• half walnuts
  • tinned tomatoes
  • chicken breasts
  • Camembert cheese

I don’t know your supermarket layout, but I guarantee there’s not a single supermarket in the world where that list is written efficiently. You’d be jumping from the fridge > fruit&veg > dried goods > fridge > fruit&veg > dried goods > meat > fridge… you’d be back & forward across the supermarket, your visit would take you twice as long as it needed, if not more.

(I use this example because this is how my wife used to write her shopping lists… it drove me utterly crazy!)

Or consider a simple break during the day. You’d leave your office / workstation, and you’d:

  • have a pee ( bathroom )
  • make a coffee ( kitchen)
  • prepare some food ( kitchen)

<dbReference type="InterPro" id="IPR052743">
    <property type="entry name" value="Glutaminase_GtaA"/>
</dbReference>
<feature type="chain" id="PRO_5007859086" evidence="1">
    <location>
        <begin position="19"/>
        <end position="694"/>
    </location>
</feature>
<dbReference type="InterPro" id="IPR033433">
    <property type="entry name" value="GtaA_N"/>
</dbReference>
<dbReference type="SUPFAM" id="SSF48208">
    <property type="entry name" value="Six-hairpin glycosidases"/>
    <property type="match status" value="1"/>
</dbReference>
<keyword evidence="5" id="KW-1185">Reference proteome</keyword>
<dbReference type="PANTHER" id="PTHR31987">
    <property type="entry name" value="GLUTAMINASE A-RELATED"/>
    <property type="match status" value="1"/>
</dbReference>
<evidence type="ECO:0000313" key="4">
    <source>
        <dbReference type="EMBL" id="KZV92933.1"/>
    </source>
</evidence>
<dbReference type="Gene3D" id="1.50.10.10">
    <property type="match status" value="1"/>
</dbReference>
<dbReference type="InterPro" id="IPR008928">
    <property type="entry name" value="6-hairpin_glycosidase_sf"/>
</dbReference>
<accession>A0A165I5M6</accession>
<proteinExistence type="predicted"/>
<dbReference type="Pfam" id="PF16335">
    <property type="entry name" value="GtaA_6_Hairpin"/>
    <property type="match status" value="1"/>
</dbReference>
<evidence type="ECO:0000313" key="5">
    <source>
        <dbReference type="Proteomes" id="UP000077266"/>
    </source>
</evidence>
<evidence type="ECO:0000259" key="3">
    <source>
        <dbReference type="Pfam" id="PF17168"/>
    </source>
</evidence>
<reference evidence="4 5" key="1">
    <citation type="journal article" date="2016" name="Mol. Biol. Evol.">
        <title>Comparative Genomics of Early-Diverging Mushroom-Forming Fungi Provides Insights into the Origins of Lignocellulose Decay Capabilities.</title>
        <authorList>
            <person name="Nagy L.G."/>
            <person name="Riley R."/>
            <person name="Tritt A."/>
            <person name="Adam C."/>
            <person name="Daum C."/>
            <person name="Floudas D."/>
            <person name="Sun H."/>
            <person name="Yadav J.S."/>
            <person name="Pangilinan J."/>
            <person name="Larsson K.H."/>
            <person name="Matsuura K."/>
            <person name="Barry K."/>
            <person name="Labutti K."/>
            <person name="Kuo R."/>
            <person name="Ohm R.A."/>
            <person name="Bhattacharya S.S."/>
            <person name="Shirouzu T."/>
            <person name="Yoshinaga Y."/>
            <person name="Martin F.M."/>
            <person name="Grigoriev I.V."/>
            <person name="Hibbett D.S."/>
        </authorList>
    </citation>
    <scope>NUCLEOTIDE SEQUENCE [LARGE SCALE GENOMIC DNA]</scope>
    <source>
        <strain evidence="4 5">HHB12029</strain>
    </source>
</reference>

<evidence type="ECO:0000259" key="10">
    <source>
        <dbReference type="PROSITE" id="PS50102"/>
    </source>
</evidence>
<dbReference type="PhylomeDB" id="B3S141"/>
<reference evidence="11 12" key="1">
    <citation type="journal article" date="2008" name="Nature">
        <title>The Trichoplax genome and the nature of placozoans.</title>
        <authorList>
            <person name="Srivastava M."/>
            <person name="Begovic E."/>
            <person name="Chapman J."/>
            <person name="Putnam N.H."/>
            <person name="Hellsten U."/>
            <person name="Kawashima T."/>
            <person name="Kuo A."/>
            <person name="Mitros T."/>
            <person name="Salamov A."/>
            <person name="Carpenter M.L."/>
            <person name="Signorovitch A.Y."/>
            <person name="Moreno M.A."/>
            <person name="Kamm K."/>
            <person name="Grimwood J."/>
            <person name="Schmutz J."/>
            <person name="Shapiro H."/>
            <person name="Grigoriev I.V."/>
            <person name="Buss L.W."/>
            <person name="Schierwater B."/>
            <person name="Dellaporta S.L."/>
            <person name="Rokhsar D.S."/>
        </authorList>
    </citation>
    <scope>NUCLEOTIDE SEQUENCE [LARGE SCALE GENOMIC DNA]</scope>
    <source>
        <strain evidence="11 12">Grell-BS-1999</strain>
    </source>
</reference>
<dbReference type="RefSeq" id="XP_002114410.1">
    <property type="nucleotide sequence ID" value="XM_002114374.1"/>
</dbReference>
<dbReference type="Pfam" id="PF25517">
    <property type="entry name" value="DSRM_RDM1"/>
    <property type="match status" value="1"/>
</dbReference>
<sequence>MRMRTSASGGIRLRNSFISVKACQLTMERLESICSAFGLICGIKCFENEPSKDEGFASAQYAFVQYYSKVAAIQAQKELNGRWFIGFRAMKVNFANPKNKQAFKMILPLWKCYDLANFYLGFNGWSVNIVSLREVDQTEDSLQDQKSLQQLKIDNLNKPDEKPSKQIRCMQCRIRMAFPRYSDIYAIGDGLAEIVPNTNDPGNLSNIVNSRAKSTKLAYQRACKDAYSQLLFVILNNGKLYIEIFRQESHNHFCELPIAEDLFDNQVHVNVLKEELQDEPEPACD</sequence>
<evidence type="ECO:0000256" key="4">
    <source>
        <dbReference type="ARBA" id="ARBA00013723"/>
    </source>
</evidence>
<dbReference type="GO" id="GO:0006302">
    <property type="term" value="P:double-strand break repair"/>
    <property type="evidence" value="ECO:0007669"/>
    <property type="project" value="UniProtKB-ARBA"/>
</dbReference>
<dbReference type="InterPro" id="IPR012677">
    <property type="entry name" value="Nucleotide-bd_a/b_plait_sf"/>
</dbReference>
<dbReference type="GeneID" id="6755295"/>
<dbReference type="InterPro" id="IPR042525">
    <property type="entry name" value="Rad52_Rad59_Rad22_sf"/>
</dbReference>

… all at the same time, in the same batch. It would be ludicrous if you visited the kitchen for a coffee, only to return 30 mins later to make some lunch, and then realise you needed a bathroom break another 15 mins later.

You batch those actions together, and you do it naturally.

So why wouldn’t we do the same with our business tasks???

What does that look like for a creative?

Many of us believe our lives involve a huge variety of different tasks, but if you take time to analyse the variety of tasks you undertake, you’ll realise there’s not as many as you think.

It’s eye opening to realise that we feel we have thousands of tasks, but in reality we typically have no more than 150 tasks across our entire life, let alone within our business.

I’ll repeat that: you don’t do as many tasks as you believe you do.